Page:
Thursday, 3 October 2019

Questions (103)

Alan Kelly

Question:

103. Deputy Alan Kelly asked the Minister for Justice and Equality the cost of becoming an Irish citizen for asylum seekers claiming refugee status; and if he will make a statement on the matter. [40236/19]

View answer

Written answers (Question to Justice)

I can inform the Deputy that the fees to be paid by an applicant for a certificate of naturalisation are governed by the provisions of the Irish Nationality and Citizenship Regulations 2011 (S.I. No. 569 of 2011). The application fee, stipulated at €175, is payable on application for a certificate of naturalisation, and a certification fee is payable on the issue of a certificate of naturalisation. The standard certification fee is €950, while a reduced fee of €200 applies in the case of an application made on behalf of a minor or in certain cases where the application is made by a widow, widower or surviving civil partner of an Irish citizen. In the case of recognised refugees and stateless persons the certification fee is nil. Therefore, in relation to the cost of applying for and receiving a certificate of naturalisation there is no cost to a person recognised as a refugee under the International Protection Act 2015. 

There is no provision in the Regulations for the discretionary waiver or reduction of fees, or for differing fees to apply to different nationalities, pensioners or based on length of residency. While the operation of the Act is kept under review, there are no plans to amend the fees as they are comparable with other jurisdictions.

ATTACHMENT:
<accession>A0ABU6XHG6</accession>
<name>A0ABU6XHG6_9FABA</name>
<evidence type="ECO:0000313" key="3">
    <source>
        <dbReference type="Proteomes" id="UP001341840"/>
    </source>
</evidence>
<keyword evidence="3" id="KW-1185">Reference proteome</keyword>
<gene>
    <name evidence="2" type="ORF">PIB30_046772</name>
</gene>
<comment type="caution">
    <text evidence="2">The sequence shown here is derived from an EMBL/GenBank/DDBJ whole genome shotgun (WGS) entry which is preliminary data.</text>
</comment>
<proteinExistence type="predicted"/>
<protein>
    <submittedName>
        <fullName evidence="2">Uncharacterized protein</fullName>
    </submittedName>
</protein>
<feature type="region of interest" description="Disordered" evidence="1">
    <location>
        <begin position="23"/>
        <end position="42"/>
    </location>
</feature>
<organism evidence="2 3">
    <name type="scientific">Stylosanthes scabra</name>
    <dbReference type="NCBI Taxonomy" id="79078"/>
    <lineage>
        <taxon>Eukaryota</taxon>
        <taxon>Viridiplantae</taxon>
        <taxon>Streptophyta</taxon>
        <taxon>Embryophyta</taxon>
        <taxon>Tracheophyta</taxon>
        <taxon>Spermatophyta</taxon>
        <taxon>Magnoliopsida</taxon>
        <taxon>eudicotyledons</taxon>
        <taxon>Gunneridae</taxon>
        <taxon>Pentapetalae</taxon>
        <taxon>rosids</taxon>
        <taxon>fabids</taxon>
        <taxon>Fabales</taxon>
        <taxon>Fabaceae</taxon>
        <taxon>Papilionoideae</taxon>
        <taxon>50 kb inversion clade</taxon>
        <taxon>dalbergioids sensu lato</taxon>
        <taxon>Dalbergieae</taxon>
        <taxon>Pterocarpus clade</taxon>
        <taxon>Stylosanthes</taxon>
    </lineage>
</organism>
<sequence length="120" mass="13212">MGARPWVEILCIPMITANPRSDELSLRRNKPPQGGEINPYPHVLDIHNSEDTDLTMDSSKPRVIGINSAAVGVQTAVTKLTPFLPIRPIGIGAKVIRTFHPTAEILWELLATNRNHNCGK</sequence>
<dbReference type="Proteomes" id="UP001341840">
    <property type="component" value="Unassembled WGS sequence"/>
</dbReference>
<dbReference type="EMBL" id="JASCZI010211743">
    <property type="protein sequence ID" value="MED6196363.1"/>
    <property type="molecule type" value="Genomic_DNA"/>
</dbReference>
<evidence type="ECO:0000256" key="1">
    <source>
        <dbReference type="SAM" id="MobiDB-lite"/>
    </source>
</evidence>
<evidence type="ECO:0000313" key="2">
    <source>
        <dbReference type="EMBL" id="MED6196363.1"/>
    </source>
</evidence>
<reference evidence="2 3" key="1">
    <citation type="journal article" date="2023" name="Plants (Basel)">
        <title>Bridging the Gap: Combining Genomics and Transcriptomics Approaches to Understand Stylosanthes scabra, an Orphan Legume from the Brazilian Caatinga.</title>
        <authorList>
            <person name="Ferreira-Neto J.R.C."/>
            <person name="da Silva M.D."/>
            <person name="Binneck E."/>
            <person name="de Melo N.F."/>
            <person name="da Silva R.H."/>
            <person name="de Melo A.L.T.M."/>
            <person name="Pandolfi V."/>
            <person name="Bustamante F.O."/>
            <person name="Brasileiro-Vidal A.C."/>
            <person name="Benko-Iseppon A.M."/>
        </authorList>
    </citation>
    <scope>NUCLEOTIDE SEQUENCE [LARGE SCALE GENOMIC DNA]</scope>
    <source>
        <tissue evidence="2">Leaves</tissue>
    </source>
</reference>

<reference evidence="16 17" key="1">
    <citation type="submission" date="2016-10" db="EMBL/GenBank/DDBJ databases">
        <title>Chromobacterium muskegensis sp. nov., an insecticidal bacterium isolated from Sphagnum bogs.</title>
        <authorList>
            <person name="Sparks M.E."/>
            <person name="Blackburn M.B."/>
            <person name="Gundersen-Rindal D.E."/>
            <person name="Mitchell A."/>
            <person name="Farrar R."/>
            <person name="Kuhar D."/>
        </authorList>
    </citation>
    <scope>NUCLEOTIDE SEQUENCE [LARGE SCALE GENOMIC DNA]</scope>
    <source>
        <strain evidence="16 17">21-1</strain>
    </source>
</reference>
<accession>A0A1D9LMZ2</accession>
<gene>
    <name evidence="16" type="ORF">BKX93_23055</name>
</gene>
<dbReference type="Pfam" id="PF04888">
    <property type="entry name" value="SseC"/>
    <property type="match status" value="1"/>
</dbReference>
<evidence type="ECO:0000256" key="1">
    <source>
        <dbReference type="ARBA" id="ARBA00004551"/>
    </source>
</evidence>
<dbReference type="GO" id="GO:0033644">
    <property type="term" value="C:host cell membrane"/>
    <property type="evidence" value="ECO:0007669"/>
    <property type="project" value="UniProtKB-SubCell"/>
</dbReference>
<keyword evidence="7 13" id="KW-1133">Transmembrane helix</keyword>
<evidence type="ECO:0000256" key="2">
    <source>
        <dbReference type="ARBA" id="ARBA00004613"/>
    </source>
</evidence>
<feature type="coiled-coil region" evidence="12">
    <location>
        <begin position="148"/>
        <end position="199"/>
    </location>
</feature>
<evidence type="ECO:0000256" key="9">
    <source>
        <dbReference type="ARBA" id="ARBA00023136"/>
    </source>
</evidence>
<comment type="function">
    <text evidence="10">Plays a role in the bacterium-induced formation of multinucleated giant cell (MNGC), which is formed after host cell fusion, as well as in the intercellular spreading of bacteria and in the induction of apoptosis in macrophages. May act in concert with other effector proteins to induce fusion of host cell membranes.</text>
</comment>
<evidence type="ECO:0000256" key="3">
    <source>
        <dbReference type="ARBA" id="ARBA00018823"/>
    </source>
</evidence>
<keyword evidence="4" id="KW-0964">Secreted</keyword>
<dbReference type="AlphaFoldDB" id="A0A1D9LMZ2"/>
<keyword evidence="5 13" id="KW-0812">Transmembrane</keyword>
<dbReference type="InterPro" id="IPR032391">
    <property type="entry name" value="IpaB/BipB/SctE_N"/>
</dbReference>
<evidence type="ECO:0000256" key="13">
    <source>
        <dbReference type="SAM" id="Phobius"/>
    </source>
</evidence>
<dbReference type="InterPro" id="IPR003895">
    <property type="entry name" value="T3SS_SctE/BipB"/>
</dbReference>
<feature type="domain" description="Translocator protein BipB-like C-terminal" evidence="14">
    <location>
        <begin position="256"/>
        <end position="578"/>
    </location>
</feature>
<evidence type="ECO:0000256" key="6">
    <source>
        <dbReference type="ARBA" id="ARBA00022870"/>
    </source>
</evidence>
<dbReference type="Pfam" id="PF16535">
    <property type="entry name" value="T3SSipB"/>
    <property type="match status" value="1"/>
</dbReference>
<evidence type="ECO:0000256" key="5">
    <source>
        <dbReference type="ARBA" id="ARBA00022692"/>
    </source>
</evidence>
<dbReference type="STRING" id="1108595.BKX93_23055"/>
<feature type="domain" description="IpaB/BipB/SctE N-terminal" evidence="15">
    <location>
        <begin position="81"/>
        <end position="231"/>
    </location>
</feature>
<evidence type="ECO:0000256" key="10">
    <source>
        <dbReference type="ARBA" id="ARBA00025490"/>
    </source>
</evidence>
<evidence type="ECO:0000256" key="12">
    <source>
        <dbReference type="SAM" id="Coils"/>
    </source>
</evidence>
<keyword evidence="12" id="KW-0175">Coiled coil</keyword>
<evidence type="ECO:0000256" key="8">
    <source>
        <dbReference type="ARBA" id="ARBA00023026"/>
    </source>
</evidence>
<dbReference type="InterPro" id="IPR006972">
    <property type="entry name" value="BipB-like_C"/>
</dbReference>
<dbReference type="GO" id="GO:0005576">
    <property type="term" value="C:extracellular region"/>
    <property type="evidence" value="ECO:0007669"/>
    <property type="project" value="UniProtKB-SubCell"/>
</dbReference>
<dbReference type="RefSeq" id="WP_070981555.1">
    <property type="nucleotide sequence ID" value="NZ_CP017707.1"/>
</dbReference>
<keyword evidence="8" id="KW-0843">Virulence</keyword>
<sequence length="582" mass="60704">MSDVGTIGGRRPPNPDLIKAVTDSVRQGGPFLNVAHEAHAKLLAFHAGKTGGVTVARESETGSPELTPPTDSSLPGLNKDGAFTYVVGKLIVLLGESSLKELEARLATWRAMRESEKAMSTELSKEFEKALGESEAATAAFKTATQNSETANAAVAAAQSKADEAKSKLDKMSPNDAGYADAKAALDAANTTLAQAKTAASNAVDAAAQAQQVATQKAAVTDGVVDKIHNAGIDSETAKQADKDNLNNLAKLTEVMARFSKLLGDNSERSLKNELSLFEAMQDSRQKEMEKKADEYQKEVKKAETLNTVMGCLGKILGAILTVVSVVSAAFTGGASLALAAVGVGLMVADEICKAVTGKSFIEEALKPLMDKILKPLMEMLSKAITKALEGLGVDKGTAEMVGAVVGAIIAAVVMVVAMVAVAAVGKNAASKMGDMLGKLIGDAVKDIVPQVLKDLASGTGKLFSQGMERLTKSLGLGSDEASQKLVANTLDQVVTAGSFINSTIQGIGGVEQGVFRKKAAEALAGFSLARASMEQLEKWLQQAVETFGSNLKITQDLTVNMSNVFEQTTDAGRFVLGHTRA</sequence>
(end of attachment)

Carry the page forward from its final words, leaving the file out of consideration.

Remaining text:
The standard fees payable by an applicant are designed to reflect the effort and cost involved in processing applications for a certificate of naturalisation. Formal citizenship ceremonies have been introduced at no extra cost to applicants. These have been universally well received by participants as the ceremonies provide a sense of dignity and occasion that serves to underscore the importance to both the State and the applicant of the granting of Irish citizenship.

Queries in relation to the status of individual immigration cases may be made directly to the Immigration Service of my Department by e-mail using the Oireachtas Mail facility which has been specifically established for this purpose. This service enables up to date information on such cases to be obtained without the need to seek information by way of the Parliamentary Questions process. The Deputy may consider using the e-mail service except in cases where the response from the Immigration Service is, in the Deputy's view, inadequate or too long awaited.